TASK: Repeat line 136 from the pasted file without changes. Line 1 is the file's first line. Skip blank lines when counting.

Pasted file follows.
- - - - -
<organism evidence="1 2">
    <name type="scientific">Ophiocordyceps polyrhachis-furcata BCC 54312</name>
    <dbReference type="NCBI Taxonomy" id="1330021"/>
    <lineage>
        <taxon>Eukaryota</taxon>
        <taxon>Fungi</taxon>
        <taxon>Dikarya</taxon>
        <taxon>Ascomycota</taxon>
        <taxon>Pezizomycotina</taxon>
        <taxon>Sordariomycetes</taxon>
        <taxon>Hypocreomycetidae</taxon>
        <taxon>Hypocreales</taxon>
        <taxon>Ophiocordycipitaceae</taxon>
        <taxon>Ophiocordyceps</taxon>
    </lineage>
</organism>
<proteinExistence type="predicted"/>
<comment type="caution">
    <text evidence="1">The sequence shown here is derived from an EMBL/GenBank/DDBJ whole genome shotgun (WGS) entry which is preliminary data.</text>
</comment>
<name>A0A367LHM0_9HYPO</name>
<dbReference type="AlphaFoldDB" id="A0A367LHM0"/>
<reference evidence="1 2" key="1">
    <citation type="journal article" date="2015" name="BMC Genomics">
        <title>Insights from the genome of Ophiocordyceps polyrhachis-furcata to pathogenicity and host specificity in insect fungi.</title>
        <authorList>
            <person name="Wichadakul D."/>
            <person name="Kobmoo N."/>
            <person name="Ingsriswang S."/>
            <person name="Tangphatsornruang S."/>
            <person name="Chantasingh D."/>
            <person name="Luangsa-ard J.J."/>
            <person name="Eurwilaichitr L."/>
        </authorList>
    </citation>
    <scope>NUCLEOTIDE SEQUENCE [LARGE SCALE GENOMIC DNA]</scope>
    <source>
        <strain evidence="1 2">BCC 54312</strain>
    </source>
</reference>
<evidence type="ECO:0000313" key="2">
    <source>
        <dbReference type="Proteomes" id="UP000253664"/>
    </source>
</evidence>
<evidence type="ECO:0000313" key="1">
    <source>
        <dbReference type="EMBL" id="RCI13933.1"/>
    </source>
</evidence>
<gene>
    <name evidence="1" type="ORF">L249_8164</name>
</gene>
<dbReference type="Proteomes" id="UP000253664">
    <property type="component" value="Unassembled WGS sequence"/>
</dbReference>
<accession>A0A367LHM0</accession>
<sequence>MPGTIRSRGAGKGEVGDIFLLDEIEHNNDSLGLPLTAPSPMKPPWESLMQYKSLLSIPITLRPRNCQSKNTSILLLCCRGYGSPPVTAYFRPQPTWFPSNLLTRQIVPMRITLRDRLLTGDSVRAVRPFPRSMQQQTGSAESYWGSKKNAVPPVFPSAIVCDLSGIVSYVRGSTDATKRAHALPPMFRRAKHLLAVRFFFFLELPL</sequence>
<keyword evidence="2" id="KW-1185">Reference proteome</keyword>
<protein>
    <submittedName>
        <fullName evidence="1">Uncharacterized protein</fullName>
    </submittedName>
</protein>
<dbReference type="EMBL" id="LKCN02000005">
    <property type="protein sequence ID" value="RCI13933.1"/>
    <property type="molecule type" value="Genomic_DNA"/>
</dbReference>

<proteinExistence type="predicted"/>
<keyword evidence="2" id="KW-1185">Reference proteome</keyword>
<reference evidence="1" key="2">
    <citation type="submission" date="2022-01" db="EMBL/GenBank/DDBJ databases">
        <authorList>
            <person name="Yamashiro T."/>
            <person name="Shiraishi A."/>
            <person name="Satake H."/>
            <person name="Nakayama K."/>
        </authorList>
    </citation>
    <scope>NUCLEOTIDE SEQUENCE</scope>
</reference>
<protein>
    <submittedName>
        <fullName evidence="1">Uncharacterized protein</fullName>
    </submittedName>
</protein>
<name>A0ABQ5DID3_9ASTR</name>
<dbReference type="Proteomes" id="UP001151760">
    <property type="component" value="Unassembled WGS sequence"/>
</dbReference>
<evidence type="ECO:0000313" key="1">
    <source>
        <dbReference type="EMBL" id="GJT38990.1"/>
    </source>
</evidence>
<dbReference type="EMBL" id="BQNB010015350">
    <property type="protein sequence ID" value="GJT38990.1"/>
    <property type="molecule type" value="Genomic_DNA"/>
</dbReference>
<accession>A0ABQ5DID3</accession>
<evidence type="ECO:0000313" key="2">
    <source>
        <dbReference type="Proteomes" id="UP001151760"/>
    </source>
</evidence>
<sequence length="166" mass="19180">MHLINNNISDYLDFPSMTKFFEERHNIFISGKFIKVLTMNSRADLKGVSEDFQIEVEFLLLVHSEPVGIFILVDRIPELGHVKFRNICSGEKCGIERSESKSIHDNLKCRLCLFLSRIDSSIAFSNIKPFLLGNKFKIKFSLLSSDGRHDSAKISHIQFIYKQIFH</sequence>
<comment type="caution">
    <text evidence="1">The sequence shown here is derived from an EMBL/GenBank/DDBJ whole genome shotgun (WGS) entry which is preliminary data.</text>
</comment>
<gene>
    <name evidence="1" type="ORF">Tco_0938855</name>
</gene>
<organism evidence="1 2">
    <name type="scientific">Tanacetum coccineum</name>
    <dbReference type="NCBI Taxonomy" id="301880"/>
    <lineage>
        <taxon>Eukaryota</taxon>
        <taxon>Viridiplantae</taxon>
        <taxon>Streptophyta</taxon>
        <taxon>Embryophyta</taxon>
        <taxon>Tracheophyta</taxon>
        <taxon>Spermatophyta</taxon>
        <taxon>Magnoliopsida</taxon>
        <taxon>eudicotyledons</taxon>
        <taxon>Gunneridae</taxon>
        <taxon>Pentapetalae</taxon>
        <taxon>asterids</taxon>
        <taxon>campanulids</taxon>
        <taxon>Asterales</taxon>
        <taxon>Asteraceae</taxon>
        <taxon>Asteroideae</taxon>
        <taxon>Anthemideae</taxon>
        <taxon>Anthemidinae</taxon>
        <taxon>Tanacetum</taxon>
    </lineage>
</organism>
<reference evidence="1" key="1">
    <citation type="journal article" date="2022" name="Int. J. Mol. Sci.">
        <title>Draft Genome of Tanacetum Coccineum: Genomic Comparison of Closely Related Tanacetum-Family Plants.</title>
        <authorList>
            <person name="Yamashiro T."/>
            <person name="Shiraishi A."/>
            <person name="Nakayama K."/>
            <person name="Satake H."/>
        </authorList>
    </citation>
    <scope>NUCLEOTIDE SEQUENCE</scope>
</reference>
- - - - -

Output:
</organism>